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PLoS By Category | Recent PLoS Articles
Immunology - Molecular Biology - Rheumatology

Role of Macrophage CCAAT/Enhancer Binding Protein Delta in the Pathogenesis of Rheumatoid Arthritis in Collagen-Induced Arthritic Mice
Published: Monday, September 24, 2012
Author: Ling-Hua Chang et al.

by Ling-Hua Chang, Huei-Sheng Huang, Po-Ting Wu, I-Ming Jou, Min-Hsiung Pan, Wen-Chang Chang, Dennis Ding Hwa Wang, Ju-Ming Wang


The up-regulation of CCAAT/enhancer binding protein delta (CEBPD) has frequently been observed in macrophages in age-associated disorders, including rheumatoid arthritis (RA). However, the role of macrophage CEBPD in the pathogenesis of RA is unclear.

Methodology and Principal Findings

We found that the collagen-induced arthritis (CIA) score and the number of affected paws in Cebpd-/- mice were significantly decreased compared with the wild-type (WT) mice. The histological analysis revealed an attenuated CIA in Cebpd-/- mice, as shown by reduced pannus formation and greater integrity of joint architecture in affected paws of Cebpd-/- mice compared with WT mice. In addition, immunohistochemistry analysis revealed decreased pannus proliferation and angiogenesis in Cebpd-/- mice compared with WT mice. CEBPD activated in macrophages played a functional role in promoting the tube formation of endothelial cells and the migration and proliferation of synoviocytes. In vivo DNA binding assays and reporter assays showed that CEBPD up-regulated CCL20, CXCL1, IL23A and TNFAIP6 transcripts through direct binding to their promoter regions. CCL20, IL23A, CXCL1 and TNFAIP6 contributed to the migration and proliferation of synoviocytes, and the latter two proteins were involved in tube formation of endothelial cells. Finally, two anti-inflammatory chemicals, inotilone and rosmanol, reduced the expression of CEBPD and its downstream targets and mitigated the above phenomena.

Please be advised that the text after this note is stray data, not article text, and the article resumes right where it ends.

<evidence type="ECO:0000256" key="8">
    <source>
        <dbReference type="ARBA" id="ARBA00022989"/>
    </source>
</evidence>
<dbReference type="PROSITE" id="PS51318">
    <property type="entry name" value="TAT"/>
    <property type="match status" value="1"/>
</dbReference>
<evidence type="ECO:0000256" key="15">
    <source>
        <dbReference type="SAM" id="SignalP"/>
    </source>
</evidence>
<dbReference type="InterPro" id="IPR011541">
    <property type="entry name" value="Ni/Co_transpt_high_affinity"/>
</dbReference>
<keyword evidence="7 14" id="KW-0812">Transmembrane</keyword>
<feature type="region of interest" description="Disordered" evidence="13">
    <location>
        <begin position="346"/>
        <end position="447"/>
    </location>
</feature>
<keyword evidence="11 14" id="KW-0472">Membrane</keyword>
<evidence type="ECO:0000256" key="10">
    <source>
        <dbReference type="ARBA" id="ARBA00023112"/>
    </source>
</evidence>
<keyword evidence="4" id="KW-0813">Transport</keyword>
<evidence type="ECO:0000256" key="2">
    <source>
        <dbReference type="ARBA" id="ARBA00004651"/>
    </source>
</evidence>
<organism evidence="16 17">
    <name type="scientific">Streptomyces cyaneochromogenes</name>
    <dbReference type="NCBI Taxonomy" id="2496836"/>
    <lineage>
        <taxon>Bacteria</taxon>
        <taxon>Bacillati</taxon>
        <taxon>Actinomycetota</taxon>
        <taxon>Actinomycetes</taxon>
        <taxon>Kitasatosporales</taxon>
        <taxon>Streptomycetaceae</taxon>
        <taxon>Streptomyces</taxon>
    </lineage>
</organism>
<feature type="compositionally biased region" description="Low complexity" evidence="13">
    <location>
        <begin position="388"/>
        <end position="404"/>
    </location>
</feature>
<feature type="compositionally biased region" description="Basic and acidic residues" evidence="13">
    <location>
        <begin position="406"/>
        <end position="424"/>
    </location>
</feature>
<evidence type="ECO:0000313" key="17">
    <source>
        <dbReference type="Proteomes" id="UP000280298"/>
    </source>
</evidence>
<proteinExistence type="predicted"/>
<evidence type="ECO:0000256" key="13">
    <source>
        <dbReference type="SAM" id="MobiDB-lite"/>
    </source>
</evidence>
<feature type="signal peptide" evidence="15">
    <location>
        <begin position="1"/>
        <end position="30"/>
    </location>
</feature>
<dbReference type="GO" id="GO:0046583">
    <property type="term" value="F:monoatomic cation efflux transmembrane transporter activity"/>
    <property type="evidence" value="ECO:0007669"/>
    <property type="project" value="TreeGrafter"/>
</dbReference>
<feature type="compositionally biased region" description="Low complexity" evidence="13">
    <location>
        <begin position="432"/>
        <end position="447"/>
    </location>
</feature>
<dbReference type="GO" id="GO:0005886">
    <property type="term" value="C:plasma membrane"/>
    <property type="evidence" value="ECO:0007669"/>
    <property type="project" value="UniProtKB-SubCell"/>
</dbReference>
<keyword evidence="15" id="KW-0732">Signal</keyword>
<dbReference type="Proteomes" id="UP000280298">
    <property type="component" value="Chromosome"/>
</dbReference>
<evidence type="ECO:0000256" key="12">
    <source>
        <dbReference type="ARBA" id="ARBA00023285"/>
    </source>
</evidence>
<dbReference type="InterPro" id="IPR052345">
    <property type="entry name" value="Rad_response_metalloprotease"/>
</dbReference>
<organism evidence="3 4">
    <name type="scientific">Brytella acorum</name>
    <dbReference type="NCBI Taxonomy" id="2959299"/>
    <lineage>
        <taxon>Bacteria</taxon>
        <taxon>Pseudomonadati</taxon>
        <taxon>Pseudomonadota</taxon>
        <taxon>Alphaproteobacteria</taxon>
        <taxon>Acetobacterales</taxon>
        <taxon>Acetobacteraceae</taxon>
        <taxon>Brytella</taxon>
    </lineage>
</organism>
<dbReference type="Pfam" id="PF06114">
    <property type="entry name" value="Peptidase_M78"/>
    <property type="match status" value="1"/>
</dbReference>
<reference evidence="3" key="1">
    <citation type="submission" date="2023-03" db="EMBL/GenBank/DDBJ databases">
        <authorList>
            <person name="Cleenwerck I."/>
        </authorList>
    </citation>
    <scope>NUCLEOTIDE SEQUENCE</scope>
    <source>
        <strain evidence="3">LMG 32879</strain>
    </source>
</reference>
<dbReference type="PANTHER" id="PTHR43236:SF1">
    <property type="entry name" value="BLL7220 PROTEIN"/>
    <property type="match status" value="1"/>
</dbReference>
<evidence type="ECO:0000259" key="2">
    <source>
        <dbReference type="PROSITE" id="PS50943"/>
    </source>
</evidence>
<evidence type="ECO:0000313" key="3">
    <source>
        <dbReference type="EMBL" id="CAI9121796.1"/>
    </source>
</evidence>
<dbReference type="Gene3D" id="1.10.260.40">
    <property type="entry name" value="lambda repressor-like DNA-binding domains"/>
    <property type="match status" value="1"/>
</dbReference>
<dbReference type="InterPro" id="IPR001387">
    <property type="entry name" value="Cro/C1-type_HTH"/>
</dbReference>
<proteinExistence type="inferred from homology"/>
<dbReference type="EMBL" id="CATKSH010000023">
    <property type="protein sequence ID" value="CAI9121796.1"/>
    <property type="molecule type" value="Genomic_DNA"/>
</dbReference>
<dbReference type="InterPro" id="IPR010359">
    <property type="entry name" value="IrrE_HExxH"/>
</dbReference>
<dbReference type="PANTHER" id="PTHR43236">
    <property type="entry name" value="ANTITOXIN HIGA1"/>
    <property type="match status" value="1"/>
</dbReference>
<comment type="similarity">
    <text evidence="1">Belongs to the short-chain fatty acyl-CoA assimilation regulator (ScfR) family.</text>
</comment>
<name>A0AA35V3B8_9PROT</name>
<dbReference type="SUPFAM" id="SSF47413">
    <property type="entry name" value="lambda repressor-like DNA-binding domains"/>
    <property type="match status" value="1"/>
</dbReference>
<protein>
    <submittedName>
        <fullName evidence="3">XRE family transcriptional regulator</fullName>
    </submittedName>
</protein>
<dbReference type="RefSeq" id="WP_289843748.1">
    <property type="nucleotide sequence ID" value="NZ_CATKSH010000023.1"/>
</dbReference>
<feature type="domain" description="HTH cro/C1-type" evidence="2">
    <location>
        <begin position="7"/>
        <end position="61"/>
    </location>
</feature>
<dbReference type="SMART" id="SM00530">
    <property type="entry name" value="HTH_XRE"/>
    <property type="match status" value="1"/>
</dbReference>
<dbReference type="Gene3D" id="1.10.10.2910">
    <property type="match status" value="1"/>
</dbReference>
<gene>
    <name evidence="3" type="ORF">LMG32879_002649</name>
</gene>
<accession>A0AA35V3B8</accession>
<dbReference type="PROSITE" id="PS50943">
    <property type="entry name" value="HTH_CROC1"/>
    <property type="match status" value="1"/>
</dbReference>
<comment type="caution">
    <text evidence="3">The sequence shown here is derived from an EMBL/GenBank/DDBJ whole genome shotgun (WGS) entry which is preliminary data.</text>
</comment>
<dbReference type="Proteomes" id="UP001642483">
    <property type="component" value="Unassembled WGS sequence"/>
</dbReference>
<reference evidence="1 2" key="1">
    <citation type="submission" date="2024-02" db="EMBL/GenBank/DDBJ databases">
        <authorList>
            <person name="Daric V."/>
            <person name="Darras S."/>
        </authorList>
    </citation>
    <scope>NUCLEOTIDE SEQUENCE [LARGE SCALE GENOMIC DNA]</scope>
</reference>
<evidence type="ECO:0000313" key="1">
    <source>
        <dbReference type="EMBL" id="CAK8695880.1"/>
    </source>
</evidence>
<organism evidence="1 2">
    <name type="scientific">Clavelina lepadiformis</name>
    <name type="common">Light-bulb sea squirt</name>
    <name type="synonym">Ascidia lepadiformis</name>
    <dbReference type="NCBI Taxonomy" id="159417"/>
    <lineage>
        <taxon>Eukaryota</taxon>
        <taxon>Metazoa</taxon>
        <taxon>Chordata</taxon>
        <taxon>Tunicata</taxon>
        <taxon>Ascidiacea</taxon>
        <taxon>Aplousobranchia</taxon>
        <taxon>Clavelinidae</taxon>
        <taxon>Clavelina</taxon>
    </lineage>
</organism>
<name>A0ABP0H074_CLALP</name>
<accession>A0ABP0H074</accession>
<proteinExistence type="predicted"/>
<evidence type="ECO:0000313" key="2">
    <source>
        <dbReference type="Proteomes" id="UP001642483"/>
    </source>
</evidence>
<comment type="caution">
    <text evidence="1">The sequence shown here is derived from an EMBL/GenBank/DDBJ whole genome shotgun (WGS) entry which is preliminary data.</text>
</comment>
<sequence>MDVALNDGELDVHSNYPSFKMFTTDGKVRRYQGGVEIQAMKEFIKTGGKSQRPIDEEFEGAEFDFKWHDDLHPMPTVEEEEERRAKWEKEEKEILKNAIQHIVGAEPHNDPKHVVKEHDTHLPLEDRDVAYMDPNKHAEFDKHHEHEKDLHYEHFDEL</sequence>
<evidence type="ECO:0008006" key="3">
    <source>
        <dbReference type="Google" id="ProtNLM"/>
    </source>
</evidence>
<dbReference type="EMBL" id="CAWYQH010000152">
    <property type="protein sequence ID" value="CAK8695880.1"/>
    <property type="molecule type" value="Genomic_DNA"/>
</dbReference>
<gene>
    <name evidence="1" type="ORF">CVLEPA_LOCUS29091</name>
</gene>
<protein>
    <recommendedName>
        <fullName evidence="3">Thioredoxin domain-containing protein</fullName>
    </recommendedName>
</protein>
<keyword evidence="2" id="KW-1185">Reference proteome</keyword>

Conclusions and Significance

Collectively, our findings suggest that CEBPD and its downstream effectors could be biomarkers for the diagnosis of RA and potentially serve as therapeutic targets for RA therapy.